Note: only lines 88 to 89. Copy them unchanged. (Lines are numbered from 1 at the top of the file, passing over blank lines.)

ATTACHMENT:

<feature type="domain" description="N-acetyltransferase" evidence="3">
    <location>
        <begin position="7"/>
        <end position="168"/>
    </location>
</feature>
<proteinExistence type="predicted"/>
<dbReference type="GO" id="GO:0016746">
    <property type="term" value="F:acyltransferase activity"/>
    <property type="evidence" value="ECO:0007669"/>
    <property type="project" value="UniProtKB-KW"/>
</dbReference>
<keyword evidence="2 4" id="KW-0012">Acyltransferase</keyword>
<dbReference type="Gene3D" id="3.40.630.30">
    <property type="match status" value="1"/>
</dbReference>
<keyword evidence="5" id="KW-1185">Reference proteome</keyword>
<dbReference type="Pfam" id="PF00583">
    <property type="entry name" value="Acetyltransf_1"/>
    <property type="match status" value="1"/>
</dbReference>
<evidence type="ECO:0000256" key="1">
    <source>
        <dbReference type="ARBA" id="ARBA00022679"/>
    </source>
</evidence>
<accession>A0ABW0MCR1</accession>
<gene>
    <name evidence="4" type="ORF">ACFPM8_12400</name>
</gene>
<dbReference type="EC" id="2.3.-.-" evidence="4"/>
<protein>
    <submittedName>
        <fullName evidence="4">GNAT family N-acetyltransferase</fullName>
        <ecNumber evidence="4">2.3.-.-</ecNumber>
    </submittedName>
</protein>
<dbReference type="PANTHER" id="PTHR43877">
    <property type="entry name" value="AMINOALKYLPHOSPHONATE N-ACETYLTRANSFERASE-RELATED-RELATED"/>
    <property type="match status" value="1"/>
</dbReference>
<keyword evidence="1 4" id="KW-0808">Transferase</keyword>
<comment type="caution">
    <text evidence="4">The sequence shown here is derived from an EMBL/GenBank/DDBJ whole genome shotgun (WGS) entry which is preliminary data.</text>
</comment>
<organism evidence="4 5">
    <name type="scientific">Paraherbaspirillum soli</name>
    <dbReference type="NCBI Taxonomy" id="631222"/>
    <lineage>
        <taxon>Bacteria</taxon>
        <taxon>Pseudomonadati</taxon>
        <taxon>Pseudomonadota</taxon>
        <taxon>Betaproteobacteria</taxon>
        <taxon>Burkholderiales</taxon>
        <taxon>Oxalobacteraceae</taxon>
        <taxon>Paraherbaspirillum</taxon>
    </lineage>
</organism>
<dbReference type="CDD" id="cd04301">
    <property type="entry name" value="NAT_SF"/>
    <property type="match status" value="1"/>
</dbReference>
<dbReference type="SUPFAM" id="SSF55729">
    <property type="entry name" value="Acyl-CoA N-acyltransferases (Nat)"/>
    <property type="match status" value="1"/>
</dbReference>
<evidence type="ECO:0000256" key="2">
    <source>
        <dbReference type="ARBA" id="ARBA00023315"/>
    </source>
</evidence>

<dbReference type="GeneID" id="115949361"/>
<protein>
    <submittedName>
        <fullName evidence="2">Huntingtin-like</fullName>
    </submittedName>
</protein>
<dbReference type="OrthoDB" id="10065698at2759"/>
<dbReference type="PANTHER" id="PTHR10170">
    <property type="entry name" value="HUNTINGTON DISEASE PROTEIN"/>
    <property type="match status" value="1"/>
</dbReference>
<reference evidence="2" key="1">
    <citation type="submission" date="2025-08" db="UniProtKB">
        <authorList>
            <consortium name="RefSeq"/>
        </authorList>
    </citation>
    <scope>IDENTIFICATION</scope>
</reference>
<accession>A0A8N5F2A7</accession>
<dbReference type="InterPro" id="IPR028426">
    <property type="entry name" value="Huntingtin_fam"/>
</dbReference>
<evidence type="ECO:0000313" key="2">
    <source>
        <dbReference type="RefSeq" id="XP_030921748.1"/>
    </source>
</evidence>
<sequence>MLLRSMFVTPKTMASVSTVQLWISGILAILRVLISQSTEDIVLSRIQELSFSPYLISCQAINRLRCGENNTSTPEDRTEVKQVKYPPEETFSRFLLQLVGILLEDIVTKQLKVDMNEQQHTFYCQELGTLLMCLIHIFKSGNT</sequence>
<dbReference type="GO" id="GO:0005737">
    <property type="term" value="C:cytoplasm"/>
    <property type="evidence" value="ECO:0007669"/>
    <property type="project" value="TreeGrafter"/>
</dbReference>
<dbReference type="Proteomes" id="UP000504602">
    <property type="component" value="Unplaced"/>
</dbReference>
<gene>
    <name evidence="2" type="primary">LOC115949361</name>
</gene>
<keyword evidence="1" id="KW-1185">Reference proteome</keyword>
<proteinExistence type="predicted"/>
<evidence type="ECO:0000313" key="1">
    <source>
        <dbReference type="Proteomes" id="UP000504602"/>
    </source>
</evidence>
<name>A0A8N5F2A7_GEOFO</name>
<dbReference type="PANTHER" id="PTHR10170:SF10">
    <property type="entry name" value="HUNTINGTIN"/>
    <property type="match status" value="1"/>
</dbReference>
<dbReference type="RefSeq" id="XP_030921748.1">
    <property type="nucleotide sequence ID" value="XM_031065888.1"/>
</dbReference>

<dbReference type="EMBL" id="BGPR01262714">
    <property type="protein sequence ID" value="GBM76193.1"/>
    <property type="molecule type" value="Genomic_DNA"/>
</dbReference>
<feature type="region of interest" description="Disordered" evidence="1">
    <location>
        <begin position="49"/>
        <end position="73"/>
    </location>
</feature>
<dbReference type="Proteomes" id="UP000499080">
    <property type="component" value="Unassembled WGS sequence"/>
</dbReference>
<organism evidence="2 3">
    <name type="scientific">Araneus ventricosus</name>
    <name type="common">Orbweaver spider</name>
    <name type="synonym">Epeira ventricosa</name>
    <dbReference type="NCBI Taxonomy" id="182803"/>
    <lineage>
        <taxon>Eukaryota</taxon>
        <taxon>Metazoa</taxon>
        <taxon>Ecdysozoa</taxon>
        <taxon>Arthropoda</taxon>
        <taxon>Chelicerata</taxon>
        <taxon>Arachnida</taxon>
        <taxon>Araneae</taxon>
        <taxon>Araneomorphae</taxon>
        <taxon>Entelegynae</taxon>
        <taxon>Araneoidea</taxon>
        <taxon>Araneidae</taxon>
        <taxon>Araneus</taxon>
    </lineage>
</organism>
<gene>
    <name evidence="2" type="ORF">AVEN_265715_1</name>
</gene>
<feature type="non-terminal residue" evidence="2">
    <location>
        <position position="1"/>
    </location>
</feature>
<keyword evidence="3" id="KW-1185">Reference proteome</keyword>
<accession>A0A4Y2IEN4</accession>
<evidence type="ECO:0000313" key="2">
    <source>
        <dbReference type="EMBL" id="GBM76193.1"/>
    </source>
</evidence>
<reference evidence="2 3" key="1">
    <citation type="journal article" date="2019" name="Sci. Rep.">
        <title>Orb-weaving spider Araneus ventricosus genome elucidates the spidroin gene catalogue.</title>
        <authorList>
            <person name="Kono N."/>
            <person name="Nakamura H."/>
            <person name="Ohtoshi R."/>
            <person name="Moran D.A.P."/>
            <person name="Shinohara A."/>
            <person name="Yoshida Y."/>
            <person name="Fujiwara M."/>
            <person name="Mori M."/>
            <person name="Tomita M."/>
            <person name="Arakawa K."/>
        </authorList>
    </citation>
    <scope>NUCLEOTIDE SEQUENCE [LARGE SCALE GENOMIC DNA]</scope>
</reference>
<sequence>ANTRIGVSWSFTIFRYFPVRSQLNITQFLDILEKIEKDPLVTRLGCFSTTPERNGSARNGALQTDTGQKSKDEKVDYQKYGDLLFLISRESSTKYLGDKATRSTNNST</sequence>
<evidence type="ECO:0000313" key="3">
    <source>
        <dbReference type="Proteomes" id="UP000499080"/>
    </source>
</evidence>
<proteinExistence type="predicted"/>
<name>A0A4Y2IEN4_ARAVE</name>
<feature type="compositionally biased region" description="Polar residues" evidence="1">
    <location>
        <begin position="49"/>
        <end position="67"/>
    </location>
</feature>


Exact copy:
    </citation>
    <scope>IDENTIFICATION</scope>